Bonnie Burnham, president of World Monuments Fund
(WMF), today announced that WMF has completed a major conservation project at the Churning of the Sea of Milk Gallery at Angkor Wat, one of four ongoing WMF projects in the Angkor Archaeological Park being undertaken in partnership with the APSARA National Authority (Authority for the Protection and Management of Angkor and the Region of Siem Reap).
Ms. Burnham stated: We have learned a great deal about the construction of the Angkor Wat galleries. The gallery stones were set in such a way as to create a passive, interior drainage system carved into the roofing stones that allows water many ways to escape. We added a removable, impermeable layer of lead as additional protection to secure the gallery from further damage and were able to reactivate the traditional Khmer drainage system. We also discovered that the roof was crowned by a row of finials with dancing figures standing on lotus platforms, and were able to recover enough of the original ornaments from the surrounding area to recreate the design. In a few months, these carvings will be put in place. At APSARAs request, WMF will also create a wooden coffered ceiling for the gallery, based on research into traditional Khmer designs. This will give visitors a sense of the proportions of the interior space and, for the first time, will enable them to gain a full experience of the beauty of the Churning of the Sea of Milk Gallery.
The sculptural friezes, which line the galleries of Angkor Wat and depict Hindu legends associated with the god Vishnu, had been damaged by water infiltration. WMF began studies on the condition of the Churning of the Sea of Milk Gallery in the early 2000s, and in 2008 presented a formal project for its restoration. The massive undertaking involved dismantling the roofing system and reconstructing it in order to prevent future water damage. In the process, each stone was cleaned, and chemical deposits present in the stones were removed.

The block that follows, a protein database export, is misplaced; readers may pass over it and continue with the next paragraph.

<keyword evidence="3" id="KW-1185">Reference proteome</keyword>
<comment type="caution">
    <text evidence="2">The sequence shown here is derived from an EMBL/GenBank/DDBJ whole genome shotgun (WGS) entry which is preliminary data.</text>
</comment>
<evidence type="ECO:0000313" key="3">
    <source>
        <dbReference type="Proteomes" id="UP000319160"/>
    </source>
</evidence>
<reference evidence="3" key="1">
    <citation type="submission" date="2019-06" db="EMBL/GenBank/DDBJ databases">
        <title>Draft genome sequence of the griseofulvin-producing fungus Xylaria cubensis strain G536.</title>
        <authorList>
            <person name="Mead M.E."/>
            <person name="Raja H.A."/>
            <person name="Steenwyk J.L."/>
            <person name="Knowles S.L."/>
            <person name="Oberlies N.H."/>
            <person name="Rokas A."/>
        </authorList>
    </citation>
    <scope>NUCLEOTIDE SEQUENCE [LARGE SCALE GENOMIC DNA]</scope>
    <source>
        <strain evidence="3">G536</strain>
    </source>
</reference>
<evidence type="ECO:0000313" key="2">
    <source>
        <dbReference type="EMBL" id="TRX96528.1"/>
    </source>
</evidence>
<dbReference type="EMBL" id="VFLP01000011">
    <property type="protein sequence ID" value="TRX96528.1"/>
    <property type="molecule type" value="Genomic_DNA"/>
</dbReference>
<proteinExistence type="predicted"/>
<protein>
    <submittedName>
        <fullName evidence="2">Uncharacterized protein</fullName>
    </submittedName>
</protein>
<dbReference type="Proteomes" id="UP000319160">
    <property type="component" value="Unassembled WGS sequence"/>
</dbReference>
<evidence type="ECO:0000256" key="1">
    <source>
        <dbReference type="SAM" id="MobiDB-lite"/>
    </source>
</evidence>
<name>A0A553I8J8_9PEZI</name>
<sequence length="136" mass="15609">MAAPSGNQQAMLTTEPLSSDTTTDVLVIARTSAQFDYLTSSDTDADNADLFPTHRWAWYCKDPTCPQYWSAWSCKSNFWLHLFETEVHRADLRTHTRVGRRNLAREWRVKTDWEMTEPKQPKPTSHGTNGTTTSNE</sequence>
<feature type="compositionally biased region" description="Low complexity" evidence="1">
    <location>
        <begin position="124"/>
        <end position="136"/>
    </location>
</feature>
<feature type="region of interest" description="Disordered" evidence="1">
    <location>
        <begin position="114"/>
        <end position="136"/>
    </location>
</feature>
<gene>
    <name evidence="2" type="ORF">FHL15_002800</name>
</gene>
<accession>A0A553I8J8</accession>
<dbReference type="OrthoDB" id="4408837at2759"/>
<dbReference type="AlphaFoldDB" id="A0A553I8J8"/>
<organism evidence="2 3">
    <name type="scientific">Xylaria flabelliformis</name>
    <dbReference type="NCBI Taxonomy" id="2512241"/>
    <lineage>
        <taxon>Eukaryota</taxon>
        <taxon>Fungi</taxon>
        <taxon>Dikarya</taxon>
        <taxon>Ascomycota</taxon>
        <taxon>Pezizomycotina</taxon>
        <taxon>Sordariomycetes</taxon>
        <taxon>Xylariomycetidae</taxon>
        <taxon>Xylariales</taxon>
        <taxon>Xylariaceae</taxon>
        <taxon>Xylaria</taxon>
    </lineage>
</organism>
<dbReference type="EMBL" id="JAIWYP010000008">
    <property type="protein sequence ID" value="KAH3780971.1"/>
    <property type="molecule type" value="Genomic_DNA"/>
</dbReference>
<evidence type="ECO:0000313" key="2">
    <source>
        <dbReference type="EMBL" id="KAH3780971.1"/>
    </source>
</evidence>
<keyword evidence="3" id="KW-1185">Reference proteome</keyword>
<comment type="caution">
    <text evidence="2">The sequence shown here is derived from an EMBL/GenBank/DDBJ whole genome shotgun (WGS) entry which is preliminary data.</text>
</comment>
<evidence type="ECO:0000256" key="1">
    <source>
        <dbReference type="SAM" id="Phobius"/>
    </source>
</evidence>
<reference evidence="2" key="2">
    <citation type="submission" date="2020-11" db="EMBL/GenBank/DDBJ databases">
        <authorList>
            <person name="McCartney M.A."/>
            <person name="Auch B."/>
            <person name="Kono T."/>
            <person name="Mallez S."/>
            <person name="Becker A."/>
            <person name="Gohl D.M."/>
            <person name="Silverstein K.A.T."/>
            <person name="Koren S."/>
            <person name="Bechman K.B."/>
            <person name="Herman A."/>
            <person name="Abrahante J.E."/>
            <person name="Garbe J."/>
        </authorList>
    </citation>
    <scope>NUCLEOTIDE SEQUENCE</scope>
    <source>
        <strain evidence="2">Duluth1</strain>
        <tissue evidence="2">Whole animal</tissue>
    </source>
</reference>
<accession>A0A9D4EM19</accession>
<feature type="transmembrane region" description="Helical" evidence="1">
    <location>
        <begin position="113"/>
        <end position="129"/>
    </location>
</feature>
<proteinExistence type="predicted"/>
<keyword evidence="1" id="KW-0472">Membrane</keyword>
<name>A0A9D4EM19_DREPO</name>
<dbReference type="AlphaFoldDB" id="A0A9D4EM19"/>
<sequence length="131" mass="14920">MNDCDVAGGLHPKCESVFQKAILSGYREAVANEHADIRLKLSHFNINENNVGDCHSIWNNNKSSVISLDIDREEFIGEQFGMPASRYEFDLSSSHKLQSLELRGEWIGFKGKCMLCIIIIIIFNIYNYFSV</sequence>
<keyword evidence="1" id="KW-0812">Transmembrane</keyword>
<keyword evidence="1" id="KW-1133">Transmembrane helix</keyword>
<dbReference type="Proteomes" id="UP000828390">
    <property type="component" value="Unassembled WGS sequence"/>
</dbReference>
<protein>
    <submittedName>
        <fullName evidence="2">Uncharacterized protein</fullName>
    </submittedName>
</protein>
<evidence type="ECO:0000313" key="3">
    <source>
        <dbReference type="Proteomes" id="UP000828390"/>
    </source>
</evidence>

The disassembly, cleaning, and reassembly of the roofing system provided technical expertise and training for both WMFs team of Cambodian conservators and for APSARAs staff. The two groups worked side by side, with WMF funding matching APSARAs in-kind support. WMFs budget for the project was approximately $1.2 million.
Churning of the Sea of Milk Gallery, Angkor Wat
The monumental bas-relief known as the Churning of the Sea of Milk adorns the east gallery of the magnificent Angkor Wat. A masterpiece of Khmer art commissioned by King Suryavarman II in the early twelfth century, the 49-meter-long relief recounts the creation myth, depicting devas (gods) and asuras (demons) joining forces in churning the primordial ocean, in order to release amrita, the elixir of immortality.